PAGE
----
I get a lot of emails from you guys who want to be writers, and want to be published NOW.
Now of course, there are a bunch of young writers who are publishing today.
One of my favorites is fashionista darling Tavi, who is thirteen years old and just adorable. Not only does she worship at the altar of Commes des Garcons but she is also a pretty savvy kid.
Look how cute she is in this bow!
And here she is with the MiSshapes, who were the inspiration for Taj and Johnny’s band the MiStakes in Angels on Sunset Boulevard. (Yes, I know, too cruel to mention Angels since the sequel is not yet forthcoming. But one day, people, one day.)
I sometimes worry what is next for Tavi, if you’re front-row at Marc Jacobs at thirteen, where else is there to go? But she seems like she has a good head on her shoulders and will probably run the world one day.
Tavi, our future world leader.
Of course, not everyone can be so precocious and lucky. But here’s the great thing. If you want to be a writer, you can be as old as the hills and no one will care.
There is no reason to hurry.
Here are some of my favorite writers who didn’t publish until they were ancient.
Judy Blume didn’t publish her first book until she was 31! (Which is not that old really but I remember when I was 12, 14, 15, god knows I thought 31 was geezerville.)
Julia Glass didn’t publish her first book until she was 46! (You guys think this is one foot in the grave, right?) 🙂 And not only did she publish her novel at that age, she even won the Pulitzer Prize!
Well, how about Frank McCourt, who didn’t publish his first book until he was sixty-six! (He was practically almost dead! I joke, I joke.) And he won not only the Pulitzer but the National Book Award as well!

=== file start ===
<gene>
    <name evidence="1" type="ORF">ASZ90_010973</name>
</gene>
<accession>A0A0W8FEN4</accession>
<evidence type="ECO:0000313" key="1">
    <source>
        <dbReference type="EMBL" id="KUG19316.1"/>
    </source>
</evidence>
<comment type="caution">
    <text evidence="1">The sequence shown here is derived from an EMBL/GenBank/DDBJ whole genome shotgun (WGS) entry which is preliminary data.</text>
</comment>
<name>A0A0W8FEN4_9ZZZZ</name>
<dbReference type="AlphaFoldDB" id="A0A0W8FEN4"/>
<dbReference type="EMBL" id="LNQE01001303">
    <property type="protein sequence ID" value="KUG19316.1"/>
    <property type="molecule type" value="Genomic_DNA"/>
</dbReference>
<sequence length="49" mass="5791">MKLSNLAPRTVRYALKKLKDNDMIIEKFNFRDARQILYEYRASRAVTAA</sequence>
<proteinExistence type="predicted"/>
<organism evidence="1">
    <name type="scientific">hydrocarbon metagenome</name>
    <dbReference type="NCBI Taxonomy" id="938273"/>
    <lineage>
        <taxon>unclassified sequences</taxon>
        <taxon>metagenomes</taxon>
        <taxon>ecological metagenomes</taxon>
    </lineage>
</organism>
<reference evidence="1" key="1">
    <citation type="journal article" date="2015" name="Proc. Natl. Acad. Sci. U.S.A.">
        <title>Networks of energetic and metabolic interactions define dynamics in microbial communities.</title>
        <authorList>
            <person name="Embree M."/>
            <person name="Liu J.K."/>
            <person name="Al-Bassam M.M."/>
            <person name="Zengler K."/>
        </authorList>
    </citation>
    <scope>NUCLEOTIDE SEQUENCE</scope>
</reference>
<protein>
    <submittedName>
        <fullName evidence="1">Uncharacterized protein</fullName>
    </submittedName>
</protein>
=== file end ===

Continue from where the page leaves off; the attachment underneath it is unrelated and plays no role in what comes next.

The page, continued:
I know what you are thinking…I don’t want to wait that long. I want to be published NOW. Also, I want to make a living as a writer. I am going to be a STAR!
If you want to make a living as a writer, you will have to learn to say YES to everything, and write about many things which you may not have any interest in. Like how to apply sunscreen. (I think I wrote this article every summer for many women’s magazines for many, many years. I never go to the beach now without slathering on the SPF at least AN HOUR BEFORE. You need to give it time to sink into your skin.)
Sure, you could sell your first novel for gazillions and move to Aruba on your advance, but that possibility is about as likely as winning PowerLotto. It’s a jackpot kind of scenario, and it’s not one that happens to about oh, 99.9% of us.
PowerLotto = Publishing NOT!
Here’s the thing about writing. It doesn’t pay that well, at least in the beginning, and it may not pay that well for a long time, if ever. A lot of writers publish one or two books, realize there’s not much money in the game, and move on. I’ve always noticed how there’s always a bunch of these “socialite” writers who come out with a novel or two, are celebrated for it, and are never heard from again. A lot of writers do other things on the side, like teach or work for magazines and newspapers. A lot of writers have financially supportive spouses or parents who help them pay the rent while they write.